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Wednesday, August 22, 2007 - Page updated at 12:00 AM

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Incumbents way ahead; Position 3 the hot race

Seattle Times staff reporter

Incumbents sailed through the primary in the Seattle City Council races Tuesday, while newcomers Venus Velázquez and Bruce Harrell were headed to the general election to vie for the one open seat.

Councilmembers Jean Godden and Sally Clark easily advanced to the Nov. 6 election.

The top two finishers in each race move on to the general election.

The most competitive contest was for Position 3, the seat now held by Peter Steinbrueck, who is not seeking re-election.

"It feels really good to come out of the gate this well," said Velázquez, a public-affairs consultant.

She said her message resonated with voters.

"I'm bringing the most experience out of any candidate to the council having worked on the issues our city is facing," she said.

Attorney Harrell, who had the second-most votes, said he was "very pleased" even though he trailed Velázquez. The two have raised more than $100,000 each.

"We know that in a field with an early primary where there is one woman against four men, two of whom have some name familiarity, we knew that that would take a block of votes," Harrell said.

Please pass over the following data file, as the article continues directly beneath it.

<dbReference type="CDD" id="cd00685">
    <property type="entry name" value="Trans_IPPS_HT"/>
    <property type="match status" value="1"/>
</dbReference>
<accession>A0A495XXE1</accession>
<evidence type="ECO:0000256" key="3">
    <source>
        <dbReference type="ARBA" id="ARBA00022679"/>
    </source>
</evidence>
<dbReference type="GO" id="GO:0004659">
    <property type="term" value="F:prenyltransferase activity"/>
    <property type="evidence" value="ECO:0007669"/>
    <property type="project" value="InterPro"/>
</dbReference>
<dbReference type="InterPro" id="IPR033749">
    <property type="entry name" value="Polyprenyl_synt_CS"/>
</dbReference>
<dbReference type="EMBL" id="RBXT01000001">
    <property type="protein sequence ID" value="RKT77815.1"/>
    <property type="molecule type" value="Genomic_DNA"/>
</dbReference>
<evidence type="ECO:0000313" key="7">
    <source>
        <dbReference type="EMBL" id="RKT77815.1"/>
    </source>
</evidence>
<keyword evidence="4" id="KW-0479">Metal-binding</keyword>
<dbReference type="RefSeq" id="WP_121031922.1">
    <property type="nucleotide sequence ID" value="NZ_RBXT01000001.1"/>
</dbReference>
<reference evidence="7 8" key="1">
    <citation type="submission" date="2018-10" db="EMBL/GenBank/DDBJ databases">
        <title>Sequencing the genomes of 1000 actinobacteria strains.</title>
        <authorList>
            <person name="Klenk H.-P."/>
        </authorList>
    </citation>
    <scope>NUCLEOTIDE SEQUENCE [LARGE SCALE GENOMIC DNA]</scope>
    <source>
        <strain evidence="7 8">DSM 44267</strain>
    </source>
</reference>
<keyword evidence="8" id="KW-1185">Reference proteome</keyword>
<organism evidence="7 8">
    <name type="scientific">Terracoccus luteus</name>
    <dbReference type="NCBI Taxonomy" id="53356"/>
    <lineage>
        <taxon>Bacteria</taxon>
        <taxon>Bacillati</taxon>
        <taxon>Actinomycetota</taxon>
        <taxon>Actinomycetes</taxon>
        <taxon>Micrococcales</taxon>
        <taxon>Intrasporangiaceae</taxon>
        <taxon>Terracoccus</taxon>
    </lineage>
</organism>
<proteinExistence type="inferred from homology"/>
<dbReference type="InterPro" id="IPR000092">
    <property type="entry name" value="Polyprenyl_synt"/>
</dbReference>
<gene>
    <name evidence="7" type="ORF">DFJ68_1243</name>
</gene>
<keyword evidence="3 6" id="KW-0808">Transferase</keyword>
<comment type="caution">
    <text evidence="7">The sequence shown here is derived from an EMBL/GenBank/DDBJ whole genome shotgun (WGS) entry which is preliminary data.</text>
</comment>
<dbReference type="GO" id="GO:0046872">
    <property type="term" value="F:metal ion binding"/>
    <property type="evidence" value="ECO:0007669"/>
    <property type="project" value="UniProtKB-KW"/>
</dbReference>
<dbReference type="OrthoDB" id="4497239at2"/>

Writer Al Runte, who previously ran for mayor, was trailing the two leaders.

First-time candidate Scott Feldman, a technology manager, and former City Councilmember John Manning also appeared to be out of the running.

In the Position 1 race, high-school teacher Joe Szwaja held a small edge over other challengers to face Godden in the general election. Lauren Briel, a transit-pass vendor, and Robert Sondheim, a restaurant owner, did not appear likely to advance.

"Of course I'm in favor" of Tuesday's results, Godden said. She was far ahead of any competitors.

Looking at the other races, she said, "I'm a little surprised that Venus is that far ahead of Bruce. I would have thought that would have been more even."

Szwaja, who previously served on the City Council in Madison, Wis., was confident he would make it out of the primary to run against Godden.

"My experience in Seattle is progressive votes go up during the night," he said.

Szwaja has raised about $43,500, according to campaign-finance reports, while Godden has raised about $179,100.

In the race to face Clark for the Position 9 seat, festival-concession operator Judy Fenton led slightly against other challengers attorney Stan Lippmann and retired Seattle firefighter Bob Brown.

Five council seats are up for election this year.

Incumbent Tom Rasmussen has no competition for another four-year term in Position 5, while incumbent David Della will face marketing consultant Tim Burgess in November.

Della and Burgess were the only two candidates who filed for Position 7.

Sharon Pian Chan: 206-464-2958 or schan@seattletimes.com

Copyright © 2007 The Seattle Times Company

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